Since no one else seems to want to say it, I will – Shazam! was awesome. This film isn’t just your average run of the mill superhero film that we have been inundated with. That is exactly what made it great! It’s a really great movie about friends and family and being a teenager with a crappy life. The film does not dwell on any of that though, instead, it uses these ideas to explore being a teenager. I don’t really mean that loosely either – seriously!
If you’ve read the comics, my guess is you already have an opinion on Billy Batson and on Shazam. I’ll be the first to admit I’ve never picked up a single Shazam comic. I guess that could be part of the reason I enjoyed this movie so much and I’m positive it plays a role in the way I viewed the film overall.
After spending years looking for a worthy predecessor for his wizardry powers, The Wizard Shazam (played by Djimon Hounsou), in what we assume is his final living moments, finds Billy Batson (played by Asher Angel), a street smart fourteen-year-old foster kid, standing in front of him. As The Wizard Shazam no longer has the ability to continue his search as he has become too weak and sustained damage from a previous potential recruit, Dr. Thaddeus Sivana (played by Mark Strong), he gifts Billy with his powers and proceeds to seemingly disintegrate. (For those paying close enough attention, I have my suspicions that he was in the scene with Billy and Freddy arguing at the bus)
Clearly half of a movie happens before any of that even happens – but it’s just the build-up and we all knew Billy was getting the powers. While the beginning provides for some back story, it is definitely the slowest and least interesting part of the film. After that though, we see Billy really start to struggle – and not just with his powers, but with finding himself. This is where the film gets great. There is some amazing humor and really, it is an interesting look at what a teenage boy would do if he suddenly got superpowers. Unlike Peter Parker, Billy doesn’t show any immediate interest in donning his alter-ego and saving the world, and unlike Bruce Wayne, a really crappy past doesn’t make him decide to seek justice (or perhaps, revenge). Instead, Billy wants to be a jokester and enjoy his newfound abilities to just have some fun. And I think that’s pretty cool. This is where, for me, the movie became more about relationships and growing up than being a superhero. Billy has had a seriously messed up life and has been hardened by the system, his abandonment, and his lack of stability of friendships, homes, and family. His growth into actually becoming Shazam (played by Zachary Levi), is a lot about realizing that he doesn’t have to do it alone.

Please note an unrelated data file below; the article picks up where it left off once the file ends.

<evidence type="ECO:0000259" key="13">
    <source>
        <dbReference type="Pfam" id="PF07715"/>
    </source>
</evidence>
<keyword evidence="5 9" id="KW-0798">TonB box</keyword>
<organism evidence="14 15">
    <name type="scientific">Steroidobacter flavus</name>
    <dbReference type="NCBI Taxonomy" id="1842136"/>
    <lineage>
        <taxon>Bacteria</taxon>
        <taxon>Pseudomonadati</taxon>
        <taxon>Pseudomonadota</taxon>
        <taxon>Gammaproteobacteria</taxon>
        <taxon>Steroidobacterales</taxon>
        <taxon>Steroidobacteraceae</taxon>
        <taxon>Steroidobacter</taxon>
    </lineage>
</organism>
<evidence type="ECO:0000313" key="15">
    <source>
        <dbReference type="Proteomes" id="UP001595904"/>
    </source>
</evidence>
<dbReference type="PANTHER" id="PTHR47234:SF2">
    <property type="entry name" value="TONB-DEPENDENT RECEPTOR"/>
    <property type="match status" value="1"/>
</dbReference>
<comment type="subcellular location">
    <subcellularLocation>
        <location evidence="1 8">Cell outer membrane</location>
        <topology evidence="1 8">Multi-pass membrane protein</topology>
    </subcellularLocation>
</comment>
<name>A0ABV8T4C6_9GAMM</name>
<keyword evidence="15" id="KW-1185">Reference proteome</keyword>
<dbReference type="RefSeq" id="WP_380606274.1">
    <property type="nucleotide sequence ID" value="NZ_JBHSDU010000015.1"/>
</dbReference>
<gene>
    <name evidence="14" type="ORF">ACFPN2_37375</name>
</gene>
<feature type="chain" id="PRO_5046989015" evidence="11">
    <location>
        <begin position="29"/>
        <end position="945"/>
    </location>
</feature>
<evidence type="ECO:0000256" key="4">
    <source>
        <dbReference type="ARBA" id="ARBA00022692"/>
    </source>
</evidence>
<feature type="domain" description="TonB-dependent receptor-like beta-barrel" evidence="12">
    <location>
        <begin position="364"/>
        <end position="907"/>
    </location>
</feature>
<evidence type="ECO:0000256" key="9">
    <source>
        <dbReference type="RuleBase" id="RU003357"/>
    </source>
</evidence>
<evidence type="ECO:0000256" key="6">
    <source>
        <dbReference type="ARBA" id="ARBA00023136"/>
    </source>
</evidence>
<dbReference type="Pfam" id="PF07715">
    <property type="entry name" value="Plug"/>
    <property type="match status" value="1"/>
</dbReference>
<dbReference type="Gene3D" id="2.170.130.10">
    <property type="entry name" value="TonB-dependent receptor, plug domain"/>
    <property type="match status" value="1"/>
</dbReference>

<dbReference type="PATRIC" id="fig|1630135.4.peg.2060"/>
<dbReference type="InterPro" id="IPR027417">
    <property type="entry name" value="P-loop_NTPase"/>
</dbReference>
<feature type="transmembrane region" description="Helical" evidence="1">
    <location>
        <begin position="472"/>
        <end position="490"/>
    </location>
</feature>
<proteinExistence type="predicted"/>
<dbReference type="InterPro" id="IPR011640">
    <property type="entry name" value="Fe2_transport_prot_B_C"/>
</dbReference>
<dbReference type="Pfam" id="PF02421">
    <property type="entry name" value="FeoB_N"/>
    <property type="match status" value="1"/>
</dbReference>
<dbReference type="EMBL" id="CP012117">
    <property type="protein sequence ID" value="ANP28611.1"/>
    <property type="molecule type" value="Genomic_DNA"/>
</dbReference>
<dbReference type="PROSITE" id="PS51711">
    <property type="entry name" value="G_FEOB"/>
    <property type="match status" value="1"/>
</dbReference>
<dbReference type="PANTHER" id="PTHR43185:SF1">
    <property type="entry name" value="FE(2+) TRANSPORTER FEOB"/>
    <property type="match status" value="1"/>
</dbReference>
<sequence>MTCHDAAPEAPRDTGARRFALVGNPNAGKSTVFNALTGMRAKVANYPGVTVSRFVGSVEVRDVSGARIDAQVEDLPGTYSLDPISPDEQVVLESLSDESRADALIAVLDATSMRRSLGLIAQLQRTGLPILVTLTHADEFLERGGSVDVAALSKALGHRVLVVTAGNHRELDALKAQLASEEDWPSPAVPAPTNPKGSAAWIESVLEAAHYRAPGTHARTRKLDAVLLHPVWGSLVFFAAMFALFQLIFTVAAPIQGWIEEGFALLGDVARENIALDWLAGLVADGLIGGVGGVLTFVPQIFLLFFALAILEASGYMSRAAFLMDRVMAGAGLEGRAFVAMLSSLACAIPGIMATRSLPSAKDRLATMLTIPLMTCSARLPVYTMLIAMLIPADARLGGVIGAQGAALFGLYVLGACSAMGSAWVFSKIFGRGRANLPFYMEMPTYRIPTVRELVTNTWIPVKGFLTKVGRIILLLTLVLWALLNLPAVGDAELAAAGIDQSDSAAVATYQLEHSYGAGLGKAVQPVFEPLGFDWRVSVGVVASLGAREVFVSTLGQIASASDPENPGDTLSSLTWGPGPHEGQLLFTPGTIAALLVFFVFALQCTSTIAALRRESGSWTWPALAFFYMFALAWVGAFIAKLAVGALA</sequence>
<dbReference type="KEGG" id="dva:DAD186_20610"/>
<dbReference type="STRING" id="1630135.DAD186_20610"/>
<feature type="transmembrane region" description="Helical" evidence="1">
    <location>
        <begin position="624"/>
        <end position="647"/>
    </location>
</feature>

Which actually brings me to one of my main gripes with the film – without spoiling anything. We barely got to know Shazam on his own. We’ve barely scratched the surface of his powers and what he can do. I get the direction the film went. I understand some of the reasoning behind it – and if we are looking at the film solely as watching a teenage boy go through challenging things and learning to rely on others, it absolutely fits and is a phenomenal ending. However, if you want to look at the film as a great superhero film that has potential to LATER ON become a bigger, larger, more complete story (based on the comics, anyway), then it is a fail.
I did walk out of the theater excited and feeling really good about the film overall. I thought the casting was phenomenal. For so many relatively unknown faces there was a lot of really great chemistry that didn’t feel forced. Both both Mark Strong and Zachary Levi did a phenomenal job taking two parts of a character and merging it into one. The other characters really played off each other’s strengths in each scene and brought their game faces to this blockbuster. It didn’t get all mushy and have overcomplicated romantic relationships like basically every other superhero film (or television show), but still was a really great “buddy” film. I also left with a ton of questions though and so much more information I want there to be. For everything they tried to put in, it did end up losing some of the basic facts that perhaps we will see in a second film.